Spotify, the Anglo-Swedish digital jukebox service, is close to raising a large, new round of funding at a $1bn valuation, led by Digital Sky Technologies Global, the Russian investor.
The transaction, which is yet to be finalised, is likely to include input from other investors to raise about $100m in total, according to people familiar with the negotiations, making it the digital music company’s largest round to date.
It would put Spotify in an elite group of European internet companies to achieve a billion-dollar valuation, in spite of still being lossmaking. The funds will help it to challenge Apple’s iTunes as the dominant retailer of music online and to launch new services, people familiar with its strategy said.
Spotify and DST declined to comment.
DST Global, which listed its Russian internet business, Mail.ru, in London last year, has invested in several leading digital media companies, including Facebook, Groupon and Zynga.
Spotify, which was founded in 2006 by Daniel Ek and Martin Lorentzon, has its headquarters in the UK, with its main technical team in Stockholm. Existing investors include Li Ka-shing, the Hong Kong telecoms billionaire; Wellington Partners, a London-based venture capital firm; and Northzone Ventures, a Nordic investor.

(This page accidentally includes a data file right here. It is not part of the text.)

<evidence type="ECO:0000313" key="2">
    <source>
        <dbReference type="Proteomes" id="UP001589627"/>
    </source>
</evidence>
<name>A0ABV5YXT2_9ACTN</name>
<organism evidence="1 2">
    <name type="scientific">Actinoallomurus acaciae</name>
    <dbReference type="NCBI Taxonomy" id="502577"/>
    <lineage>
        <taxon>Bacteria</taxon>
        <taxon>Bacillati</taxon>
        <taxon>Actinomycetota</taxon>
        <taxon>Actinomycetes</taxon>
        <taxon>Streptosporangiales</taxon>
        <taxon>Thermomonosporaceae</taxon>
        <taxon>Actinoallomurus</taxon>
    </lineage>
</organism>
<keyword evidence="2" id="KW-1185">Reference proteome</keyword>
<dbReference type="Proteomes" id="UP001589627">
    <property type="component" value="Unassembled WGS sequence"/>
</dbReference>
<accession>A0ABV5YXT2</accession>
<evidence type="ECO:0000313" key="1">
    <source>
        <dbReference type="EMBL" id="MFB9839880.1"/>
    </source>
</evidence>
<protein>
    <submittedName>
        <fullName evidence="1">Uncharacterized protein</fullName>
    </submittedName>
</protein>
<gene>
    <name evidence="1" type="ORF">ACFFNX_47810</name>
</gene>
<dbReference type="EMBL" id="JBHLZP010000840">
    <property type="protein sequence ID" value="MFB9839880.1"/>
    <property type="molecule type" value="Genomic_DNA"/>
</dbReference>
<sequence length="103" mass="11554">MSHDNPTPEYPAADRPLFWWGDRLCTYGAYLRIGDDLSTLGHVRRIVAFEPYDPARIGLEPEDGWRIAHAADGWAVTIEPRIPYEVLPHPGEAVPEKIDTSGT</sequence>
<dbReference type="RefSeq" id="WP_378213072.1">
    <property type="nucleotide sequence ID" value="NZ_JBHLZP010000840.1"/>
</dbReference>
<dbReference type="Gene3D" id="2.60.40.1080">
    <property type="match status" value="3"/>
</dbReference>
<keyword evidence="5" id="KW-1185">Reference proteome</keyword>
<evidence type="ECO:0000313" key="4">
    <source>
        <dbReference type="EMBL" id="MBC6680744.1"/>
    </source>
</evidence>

More than 10m people across European countries use its advertising-supported service to listen to a catalogue of 10m tracks for free, on-demand over the internet. But it has attracted fewer than 1m paying subscribers to its mobile and ad-free premium service, a conversion rate that concerns some record labels investors in the company.
Concern over its business model and the probable returns for artists and labels has held up a planned launch in the US for more than a year, although it is now starting to secure contracts with US labels. Spotify has not commented on Apple’s planned 30 per cent commission on subscriptions through its iPhone app store, which some analysts say could undermine the economics of many digital music services.
Auditors to Spotify’s latest accounts, published in the UK last November, warned the company could struggle to continue as a going concern; the company said then that it was negotiating further funding to support its “ambitious growth plans”.
The accounts showed Spotify lost £16.6m in the UK in 2009, on revenues of £11.3m, prompting some observers to suggest its fundraising fuelled concerns of a bubble in tech valuations.
“$1bn is pretty frothy for a loss-making business, whilst growing fast,” said one venture-capital investor in a rival music service.
Pär-Jörgen Pärson, a partner at Northzone and a Spotify director, declined to comment on news of the fundraising, which was first reported by the Techcrunch blog.
“Spotify has always kept an eye open for strong partners to build its business around,” he said. “I think the company is doing marvellous things in the European market. It deserves to be treated like one of the true game changers in the internet right now.”
Additional reporting by Mary Watkins